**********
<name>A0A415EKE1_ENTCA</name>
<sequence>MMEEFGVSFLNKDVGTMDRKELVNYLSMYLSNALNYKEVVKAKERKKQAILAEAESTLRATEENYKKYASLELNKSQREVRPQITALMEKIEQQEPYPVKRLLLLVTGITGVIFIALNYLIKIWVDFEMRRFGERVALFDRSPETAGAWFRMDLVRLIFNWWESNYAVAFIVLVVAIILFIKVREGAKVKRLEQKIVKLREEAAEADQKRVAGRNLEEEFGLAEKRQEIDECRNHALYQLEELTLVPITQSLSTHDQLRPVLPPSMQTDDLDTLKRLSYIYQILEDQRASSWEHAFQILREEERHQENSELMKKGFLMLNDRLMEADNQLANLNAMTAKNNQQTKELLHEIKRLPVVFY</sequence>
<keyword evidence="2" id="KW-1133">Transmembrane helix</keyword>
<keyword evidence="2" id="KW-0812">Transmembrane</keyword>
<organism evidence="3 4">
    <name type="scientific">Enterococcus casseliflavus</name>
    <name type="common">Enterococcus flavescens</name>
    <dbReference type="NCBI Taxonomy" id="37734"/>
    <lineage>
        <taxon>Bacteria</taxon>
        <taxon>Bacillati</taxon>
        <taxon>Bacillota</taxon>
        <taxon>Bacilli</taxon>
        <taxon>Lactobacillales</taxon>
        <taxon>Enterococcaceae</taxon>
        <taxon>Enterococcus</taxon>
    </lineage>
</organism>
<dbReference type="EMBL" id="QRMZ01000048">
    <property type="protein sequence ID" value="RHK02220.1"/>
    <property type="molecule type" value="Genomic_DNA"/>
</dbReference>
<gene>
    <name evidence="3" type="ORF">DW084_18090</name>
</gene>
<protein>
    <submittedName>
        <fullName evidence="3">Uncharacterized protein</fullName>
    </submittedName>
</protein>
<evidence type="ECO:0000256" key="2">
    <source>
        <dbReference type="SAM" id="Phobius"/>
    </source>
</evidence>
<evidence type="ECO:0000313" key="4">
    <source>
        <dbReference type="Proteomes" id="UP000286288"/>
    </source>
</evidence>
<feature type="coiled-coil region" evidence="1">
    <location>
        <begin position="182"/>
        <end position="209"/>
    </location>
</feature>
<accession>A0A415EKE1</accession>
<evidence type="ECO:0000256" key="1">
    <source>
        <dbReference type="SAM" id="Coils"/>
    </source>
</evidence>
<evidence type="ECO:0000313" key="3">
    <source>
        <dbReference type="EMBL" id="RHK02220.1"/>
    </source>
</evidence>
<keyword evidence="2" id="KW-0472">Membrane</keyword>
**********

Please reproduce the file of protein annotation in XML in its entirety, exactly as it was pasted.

<name>A0A415EKE1_ENTCA</name>
<sequence>MMEEFGVSFLNKDVGTMDRKELVNYLSMYLSNALNYKEVVKAKERKKQAILAEAESTLRATEENYKKYASLELNKSQREVRPQITALMEKIEQQEPYPVKRLLLLVTGITGVIFIALNYLIKIWVDFEMRRFGERVALFDRSPETAGAWFRMDLVRLIFNWWESNYAVAFIVLVVAIILFIKVREGAKVKRLEQKIVKLREEAAEADQKRVAGRNLEEEFGLAEKRQEIDECRNHALYQLEELTLVPITQSLSTHDQLRPVLPPSMQTDDLDTLKRLSYIYQILEDQRASSWEHAFQILREEERHQENSELMKKGFLMLNDRLMEADNQLANLNAMTAKNNQQTKELLHEIKRLPVVFY</sequence>
<keyword evidence="2" id="KW-1133">Transmembrane helix</keyword>
<keyword evidence="2" id="KW-0812">Transmembrane</keyword>
<organism evidence="3 4">
    <name type="scientific">Enterococcus casseliflavus</name>
    <name type="common">Enterococcus flavescens</name>
    <dbReference type="NCBI Taxonomy" id="37734"/>
    <lineage>
        <taxon>Bacteria</taxon>
        <taxon>Bacillati</taxon>
        <taxon>Bacillota</taxon>
        <taxon>Bacilli</taxon>
        <taxon>Lactobacillales</taxon>
        <taxon>Enterococcaceae</taxon>
        <taxon>Enterococcus</taxon>
    </lineage>
</organism>
<dbReference type="EMBL" id="QRMZ01000048">
    <property type="protein sequence ID" value="RHK02220.1"/>
    <property type="molecule type" value="Genomic_DNA"/>
</dbReference>
<gene>
    <name evidence="3" type="ORF">DW084_18090</name>
</gene>
<protein>
    <submittedName>
        <fullName evidence="3">Uncharacterized protein</fullName>
    </submittedName>
</protein>
<evidence type="ECO:0000256" key="2">
    <source>
        <dbReference type="SAM" id="Phobius"/>
    </source>
</evidence>
<evidence type="ECO:0000313" key="4">
    <source>
        <dbReference type="Proteomes" id="UP000286288"/>
    </source>
</evidence>
<feature type="coiled-coil region" evidence="1">
    <location>
        <begin position="182"/>
        <end position="209"/>
    </location>
</feature>
<accession>A0A415EKE1</accession>
<evidence type="ECO:0000256" key="1">
    <source>
        <dbReference type="SAM" id="Coils"/>
    </source>
</evidence>
<evidence type="ECO:0000313" key="3">
    <source>
        <dbReference type="EMBL" id="RHK02220.1"/>
    </source>
</evidence>
<keyword evidence="2" id="KW-0472">Membrane</keyword>